Boy Scout died in fall from Utah’s Gemini Bridges

July 19, 2010

Tragic accident at a spectacular site in Utah’s desert.

A Scout from Wisconsin attempted a leap from one part of a natural bridge to another, lost his balance and fell to his death.  According to the Salt Lake Tribune in Salt Lake City:

A Wisconsin Boy Scout died Saturday after falling 100 feet from Grand County’s Gemini Bridges.

Anthony Alvin, 18, of Green Lake, Wis., was with a Scout group at the Gemini Bridges rock formation, which is on federal land northwest of Moab, deputies wrote in a press statement. At about 9:30 a.m., Alvin tried to jump from one span of the double bridge to the other span, six feet away, when he fell backwards, dropping 100 feet to the bottom of the bridges.

Rescuers rappelled off the bridges and found Alvin had died. His body was lowered down two separate cliffs to the bottom of Bull Canyon, deputies wrote.

Erin Alberty

Anthony Alvin was a member of Troop 630 from Green Lake, Wisconsin, in the Bay Lakes Council, BSA.  The Troop has years of experience in high adventure trips.  This was a transition trip for Alvin, moving from Scout to leader.

High adventure Scouting takes teens to outstanding places with some risks.  Strict safety rules protect Scouts and leaders from most accidents.  Jumping the gap between the two natural bridge sections is a leap that experienced rock climbers and Scouters should advise against — and probably did — precisely because of the dangers of minor mishaps, 100 feet or more in the air.  A six-foot gap would look eminently leapable to a capable young man.

This is a picture of Gemini Bridges from below:

Gemini Bridges, near Moab, Utah - NaturalArches.org image

Gemini Bridges, near Moab, Utah, from below. Image from NaturalArches.org image, photo by Galen Berry.

NaturalArches.org includes details about many of these natural spans in the desert Southwest, in Utah and Arizona.  For Gemini Bridges we get this warning note:

These magnificent twin bridges are a popular 4-wheel drive destination on BLM land northwest of Moab, Utah. A few foolhardy individuals have lost their lives here. One person fell to his death while attempting to jump the 10 feet between the two spans, and in October 1999 a jeep and driver fell 160 feet off the outer span.

From atop the bridges, the gap between the two can appear deceptively small — see one view here.

Gemini Bridges from the trail, on top - PaulandKate.com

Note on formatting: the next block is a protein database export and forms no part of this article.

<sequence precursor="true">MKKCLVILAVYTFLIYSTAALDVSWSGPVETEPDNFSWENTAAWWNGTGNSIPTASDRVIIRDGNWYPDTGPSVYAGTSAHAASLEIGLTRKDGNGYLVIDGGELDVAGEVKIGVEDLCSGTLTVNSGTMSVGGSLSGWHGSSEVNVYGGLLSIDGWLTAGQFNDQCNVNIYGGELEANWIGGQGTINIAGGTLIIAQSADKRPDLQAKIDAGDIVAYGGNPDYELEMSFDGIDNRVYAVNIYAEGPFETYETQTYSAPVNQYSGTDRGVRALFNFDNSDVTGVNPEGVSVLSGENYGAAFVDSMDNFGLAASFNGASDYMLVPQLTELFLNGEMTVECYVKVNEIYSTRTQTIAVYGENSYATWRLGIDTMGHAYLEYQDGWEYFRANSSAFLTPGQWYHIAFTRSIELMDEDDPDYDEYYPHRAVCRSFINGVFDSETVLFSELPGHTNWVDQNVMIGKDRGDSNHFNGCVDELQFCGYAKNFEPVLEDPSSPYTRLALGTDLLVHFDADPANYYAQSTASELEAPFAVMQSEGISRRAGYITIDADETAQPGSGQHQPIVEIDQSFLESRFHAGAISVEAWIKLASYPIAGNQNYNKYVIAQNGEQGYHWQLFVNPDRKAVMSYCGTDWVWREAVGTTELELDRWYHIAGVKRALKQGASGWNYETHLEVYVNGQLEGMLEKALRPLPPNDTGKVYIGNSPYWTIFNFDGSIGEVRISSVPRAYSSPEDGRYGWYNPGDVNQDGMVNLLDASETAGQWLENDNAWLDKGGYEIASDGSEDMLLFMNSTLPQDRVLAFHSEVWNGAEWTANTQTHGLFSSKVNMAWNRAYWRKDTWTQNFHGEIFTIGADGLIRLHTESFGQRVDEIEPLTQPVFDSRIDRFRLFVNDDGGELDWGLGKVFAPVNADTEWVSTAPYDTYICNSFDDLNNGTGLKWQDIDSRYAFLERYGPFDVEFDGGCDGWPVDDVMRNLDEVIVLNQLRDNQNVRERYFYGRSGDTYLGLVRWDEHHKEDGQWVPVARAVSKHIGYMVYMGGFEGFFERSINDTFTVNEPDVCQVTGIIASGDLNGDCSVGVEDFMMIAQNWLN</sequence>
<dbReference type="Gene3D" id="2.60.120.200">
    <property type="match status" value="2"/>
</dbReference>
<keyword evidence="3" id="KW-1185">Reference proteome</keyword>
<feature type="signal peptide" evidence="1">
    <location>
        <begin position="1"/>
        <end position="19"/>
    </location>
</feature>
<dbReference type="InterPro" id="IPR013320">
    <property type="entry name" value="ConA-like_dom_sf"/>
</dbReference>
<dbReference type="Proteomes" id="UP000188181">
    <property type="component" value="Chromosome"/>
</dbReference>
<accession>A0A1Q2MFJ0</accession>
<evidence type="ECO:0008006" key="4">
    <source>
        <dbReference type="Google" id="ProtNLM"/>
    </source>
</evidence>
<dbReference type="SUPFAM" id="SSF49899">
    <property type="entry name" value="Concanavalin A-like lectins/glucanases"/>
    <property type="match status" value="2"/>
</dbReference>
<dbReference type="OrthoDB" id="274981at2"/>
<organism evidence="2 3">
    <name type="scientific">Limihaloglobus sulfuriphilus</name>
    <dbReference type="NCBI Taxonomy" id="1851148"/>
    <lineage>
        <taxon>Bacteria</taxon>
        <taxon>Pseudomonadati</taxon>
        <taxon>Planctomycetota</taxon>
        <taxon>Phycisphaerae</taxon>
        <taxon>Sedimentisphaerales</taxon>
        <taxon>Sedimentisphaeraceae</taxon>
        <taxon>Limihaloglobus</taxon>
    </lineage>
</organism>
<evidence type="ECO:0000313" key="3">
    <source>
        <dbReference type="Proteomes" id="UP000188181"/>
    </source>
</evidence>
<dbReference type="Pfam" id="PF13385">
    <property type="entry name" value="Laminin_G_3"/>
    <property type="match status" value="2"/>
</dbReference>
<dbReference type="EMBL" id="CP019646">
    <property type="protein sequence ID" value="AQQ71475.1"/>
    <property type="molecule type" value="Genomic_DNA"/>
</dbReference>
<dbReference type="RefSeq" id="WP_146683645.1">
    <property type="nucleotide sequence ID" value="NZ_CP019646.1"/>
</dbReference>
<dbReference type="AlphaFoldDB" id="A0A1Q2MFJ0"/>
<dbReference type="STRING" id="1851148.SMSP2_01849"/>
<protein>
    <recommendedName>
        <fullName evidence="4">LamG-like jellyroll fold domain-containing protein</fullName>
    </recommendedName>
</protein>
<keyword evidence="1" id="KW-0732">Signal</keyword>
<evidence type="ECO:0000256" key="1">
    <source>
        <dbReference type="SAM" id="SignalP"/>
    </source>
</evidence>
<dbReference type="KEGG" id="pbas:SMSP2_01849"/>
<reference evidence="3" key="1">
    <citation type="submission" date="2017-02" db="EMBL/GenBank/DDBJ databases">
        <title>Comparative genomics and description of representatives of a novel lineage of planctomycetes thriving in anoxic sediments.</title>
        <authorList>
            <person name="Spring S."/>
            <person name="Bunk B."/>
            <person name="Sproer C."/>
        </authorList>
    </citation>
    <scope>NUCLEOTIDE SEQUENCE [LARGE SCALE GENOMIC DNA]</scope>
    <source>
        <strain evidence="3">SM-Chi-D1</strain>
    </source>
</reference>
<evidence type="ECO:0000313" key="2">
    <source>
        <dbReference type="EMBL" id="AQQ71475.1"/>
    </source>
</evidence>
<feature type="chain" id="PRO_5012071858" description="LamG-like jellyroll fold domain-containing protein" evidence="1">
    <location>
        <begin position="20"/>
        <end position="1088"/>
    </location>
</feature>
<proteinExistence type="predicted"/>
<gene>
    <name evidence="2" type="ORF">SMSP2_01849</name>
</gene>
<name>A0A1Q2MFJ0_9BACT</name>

For safety’s sake, no one should attempt to leap the gap without proper rock-climbing safety equipment in place and in use — and frankly, I’m not sure how it could be secured even then, in the sandstone.

Redrock country brings out the worst in otherwise adventurous-but-mostly-sane people.  Even rock climbers will act irresponsibly.

Four-wheelers and off-road vehicles frequently climb these trails — despite the dangers, the area offers a huge playground for people out of the jurisdiction of the National Park Service or National Forest Service, each of which discourage excessive vehicular risk taking.   Several sites extoll the glories of conquering these deserts with gasoline-power.

Irresponsible jump at Gemini Bridges, from rockclimbing.com

Irresponsible jump at Gemini Bridges captured on film, from rockclimbing.com

The photo at the bottom shows a memorial plaque to the four-wheeler who lost his life off of Gemini Bridges in 1999.  So long as people make monuments to people who pull daredevil stunts, others who have less experience, or even more sense, will be tempted to try the same daredevil stuff.

Go to these wild and beautiful places.  Please remember they are treacherous, however, and stay safe.

Tribute to Beau James Daley, who died when his jeep plunged off of Gemini Bridges, Utah

Tribute to Beau James Daley, who died when his jeep plunged off of Gemini Bridges, Utah

Also at Millard Fillmore’s Bathtub:

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Never hike alone

April 30, 2009

Not even if you’re an Eagle Scout.

Scott Mason of Halifax, Massachusetts, survived three nights on snowy Mt. Washington in New Hampshire.  He nursed his sprained ankle, and kept warm with fires he started using hand sanitizer.

(Boston Globe) Mason later told his mother that he had tweaked his leg during the hike and that it was bothering him. As a precaution, he was taken to the Androscoggin Valley Regional Hospital, where he was evaluated and released.

Back in Halifax, his troop issued a statement, “Boy Scouts of America Troop 39 Halifax, Massachusetts, is extremely pleased with the positive outcome of this incident. Scott is a bright young man and our most experienced hiker. We have no doubt that he put all of his training and skills to use in order to come through this ordeal.”

Mason received an award two years ago for collecting more than 3,200 pounds of food for the Greater Boston Food Bank and the Pine Street Inn. For his Eagle Scout project, he collected the food by leaving boxes at Halifax area businesses. He has been a Boy Scout since he was 11.

Not only is Scouting an adventure, it prepares you to get out of even your own mistakes.

Tip of the old scrub brush to Randy Possehl on the Scouts-L list.


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